What is it?
This is the ultimate version of the recently updated Mazda 2, equipped with a 113bhp version of the 1.5-litre petrol engine and a six-speed gearbox exclusive to this model.
That’s not a vast amount of power for a car carrying both GT and Sport badges, but on the other hand, the 2 is light, weighing a lean 1045kg in this guise. GT Sport identifiers include LED headlights and running lights, 16in alloy wheels, a black tailgate spoiler and, inside, brown leather inserts to the dashboard and doorcards, although the highlight, almost literally, is a head-up display.
The updates to the 2 itself include more soundproofing, reworked dampers and anti-roll bar bushes, lower suspension arms aimed at improving the ride and recalibrated electric power steering to heighten feel. The steering is also said to be improved by Mazda’s G-Vectoring Control system, which finely modulates the engine’s torque output in corners to eliminate torque effects. There are new interior fabrics and a new steering wheel design, too.
What's it like?
The GT Sport’s specification conjures a hot hatch from the previous century. Ok, maybe not a 1.5-litre engine, but 113bhp, distantly peaking torque, a twist beam axle and a 0-62mph time of 8.7sec certainly feel that way. Modernity emerges from the middle of the dashboard, where you’ll find a 7.0in infotainment touchscreen and, more surprisingly, from the top of the instrument binnacle, where you'll spot the head-up display’s projection screen. Supportively walled seats and a leather-bound steering wheel hint at the potential driving pleasure, as does a gearlever that snicks home with unusual precision. Within metres you’ll be feeling quite a firm ride, too.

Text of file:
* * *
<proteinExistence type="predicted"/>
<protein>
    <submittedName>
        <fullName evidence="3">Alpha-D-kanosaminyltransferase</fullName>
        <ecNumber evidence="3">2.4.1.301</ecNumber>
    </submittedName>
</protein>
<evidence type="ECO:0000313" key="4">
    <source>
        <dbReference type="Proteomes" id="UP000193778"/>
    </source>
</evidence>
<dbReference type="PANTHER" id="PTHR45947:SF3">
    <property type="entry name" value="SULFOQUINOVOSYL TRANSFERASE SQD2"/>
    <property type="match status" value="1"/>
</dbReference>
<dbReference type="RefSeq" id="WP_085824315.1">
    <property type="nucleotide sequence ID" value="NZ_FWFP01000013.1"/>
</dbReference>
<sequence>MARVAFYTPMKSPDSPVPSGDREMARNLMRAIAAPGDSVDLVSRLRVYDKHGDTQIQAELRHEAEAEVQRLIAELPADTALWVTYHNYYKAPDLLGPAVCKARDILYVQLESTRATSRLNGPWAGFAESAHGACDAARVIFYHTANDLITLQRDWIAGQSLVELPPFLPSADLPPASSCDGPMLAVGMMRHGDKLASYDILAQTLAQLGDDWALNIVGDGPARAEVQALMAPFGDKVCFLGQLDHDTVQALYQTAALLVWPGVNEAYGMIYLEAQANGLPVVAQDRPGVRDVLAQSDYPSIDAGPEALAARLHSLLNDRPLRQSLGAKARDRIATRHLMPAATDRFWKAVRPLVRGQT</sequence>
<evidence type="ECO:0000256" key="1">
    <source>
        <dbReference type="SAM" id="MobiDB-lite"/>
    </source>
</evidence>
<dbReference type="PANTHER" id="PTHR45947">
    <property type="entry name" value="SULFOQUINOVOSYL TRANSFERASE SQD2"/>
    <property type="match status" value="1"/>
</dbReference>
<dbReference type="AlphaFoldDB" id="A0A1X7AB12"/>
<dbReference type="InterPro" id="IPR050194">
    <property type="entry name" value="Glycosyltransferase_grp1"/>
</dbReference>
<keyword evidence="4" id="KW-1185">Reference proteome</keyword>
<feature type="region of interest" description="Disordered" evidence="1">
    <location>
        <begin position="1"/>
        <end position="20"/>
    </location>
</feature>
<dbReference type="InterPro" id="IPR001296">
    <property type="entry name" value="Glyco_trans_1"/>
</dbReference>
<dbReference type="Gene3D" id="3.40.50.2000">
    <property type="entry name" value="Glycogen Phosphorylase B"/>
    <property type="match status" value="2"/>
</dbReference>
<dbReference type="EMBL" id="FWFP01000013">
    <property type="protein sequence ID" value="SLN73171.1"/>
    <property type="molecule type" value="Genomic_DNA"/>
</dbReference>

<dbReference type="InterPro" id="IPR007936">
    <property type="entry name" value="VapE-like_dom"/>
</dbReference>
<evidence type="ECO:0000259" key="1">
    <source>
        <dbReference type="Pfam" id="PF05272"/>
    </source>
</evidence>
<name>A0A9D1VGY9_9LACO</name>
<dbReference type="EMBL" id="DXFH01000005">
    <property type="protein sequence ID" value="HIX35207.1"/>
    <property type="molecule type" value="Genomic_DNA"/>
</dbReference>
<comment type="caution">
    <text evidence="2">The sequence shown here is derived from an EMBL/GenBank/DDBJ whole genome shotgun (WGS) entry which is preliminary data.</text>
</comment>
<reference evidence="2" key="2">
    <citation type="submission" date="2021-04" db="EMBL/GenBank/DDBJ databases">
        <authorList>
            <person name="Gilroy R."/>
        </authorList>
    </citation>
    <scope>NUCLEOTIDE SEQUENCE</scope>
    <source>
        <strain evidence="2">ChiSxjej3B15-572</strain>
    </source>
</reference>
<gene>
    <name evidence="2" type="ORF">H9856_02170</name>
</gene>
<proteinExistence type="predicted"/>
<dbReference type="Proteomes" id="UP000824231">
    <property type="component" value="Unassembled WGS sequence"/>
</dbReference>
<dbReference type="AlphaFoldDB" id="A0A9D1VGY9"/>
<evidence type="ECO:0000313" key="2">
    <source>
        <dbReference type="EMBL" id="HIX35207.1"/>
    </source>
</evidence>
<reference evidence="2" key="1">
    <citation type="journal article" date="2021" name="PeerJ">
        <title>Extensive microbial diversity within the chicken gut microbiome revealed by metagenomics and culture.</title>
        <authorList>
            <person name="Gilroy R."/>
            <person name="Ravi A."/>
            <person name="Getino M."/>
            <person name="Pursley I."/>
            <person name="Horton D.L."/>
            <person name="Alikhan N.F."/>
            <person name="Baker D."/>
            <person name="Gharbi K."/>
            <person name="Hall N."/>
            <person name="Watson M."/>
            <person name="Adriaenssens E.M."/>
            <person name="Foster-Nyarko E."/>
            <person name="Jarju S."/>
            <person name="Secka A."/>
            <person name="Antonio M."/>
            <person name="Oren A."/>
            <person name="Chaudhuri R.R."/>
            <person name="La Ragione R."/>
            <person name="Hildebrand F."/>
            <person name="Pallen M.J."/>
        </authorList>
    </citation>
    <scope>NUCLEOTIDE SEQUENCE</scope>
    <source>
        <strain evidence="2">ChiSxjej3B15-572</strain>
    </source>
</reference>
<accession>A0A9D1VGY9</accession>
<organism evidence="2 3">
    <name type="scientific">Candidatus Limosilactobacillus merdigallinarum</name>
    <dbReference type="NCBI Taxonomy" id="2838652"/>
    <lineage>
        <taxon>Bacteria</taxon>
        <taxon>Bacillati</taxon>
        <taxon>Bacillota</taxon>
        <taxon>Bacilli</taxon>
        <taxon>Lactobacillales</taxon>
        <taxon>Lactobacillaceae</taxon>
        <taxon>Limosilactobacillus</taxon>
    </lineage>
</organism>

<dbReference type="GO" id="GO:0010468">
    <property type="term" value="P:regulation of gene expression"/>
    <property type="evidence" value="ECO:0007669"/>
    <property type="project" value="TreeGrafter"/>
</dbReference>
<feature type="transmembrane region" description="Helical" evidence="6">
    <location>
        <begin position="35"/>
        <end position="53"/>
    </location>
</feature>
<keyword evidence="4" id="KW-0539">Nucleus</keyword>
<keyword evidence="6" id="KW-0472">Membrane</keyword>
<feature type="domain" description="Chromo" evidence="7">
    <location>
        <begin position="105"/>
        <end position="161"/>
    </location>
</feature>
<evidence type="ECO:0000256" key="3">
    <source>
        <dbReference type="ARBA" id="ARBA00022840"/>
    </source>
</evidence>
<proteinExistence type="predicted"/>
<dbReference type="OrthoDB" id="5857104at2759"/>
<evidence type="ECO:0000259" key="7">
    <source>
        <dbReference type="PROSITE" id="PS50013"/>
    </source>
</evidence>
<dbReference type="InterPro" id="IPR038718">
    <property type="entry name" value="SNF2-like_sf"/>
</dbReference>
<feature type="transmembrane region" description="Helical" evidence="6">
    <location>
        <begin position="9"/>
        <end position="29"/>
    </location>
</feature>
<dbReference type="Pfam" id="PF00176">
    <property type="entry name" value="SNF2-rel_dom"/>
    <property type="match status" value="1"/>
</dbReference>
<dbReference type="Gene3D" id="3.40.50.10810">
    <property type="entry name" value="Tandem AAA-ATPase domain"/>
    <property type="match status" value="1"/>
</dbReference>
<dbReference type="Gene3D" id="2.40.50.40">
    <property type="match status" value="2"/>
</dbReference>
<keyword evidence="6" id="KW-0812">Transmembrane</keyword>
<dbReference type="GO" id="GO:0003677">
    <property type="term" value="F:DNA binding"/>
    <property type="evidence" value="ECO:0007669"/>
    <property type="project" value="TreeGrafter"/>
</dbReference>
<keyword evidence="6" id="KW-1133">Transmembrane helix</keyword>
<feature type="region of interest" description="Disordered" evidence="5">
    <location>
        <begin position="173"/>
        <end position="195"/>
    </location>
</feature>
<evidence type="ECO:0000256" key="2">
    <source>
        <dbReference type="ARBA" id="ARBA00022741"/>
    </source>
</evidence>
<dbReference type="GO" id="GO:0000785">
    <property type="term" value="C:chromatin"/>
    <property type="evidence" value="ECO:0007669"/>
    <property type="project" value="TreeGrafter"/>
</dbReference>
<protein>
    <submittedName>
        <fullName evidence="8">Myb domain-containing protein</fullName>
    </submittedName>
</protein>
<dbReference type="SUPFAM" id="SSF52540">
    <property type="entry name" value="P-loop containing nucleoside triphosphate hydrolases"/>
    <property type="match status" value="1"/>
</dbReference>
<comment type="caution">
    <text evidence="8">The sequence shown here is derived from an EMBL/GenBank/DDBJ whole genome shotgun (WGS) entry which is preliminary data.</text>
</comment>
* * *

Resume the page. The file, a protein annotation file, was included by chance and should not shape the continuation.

The 2’s motor isn’t running over with power, but if you get assertive with it you’ll find more urge than you might expect for 113bhp, especially as the 4000rpm torque peak hoves into view. It’s not madly rapid, the GT Sport, but it’s certainly brisk enough to entertain. Your ears will pay a light price though, with the four-cylinder unit’s innate vibrations straining to break through the new noise barriers. It’s acceptable, but a passenger might tell you that they’ve had enough after a while.
Happily, the 2’s firm ride isn’t so firm that it underlines that thought. It’s almost choppy, but well-controlled and good over longer undulations, besides encouraging you to make use of the extra zest. So does plenty of grip and reasonably judged steering weight, but there’s still too little feel, despite the recent tweaks. This isn’t a car that's eager to bite into bends, nor one that’ll goad you into hard-charging them, either. There’s entertainment here, but it’s certainly not full-strength.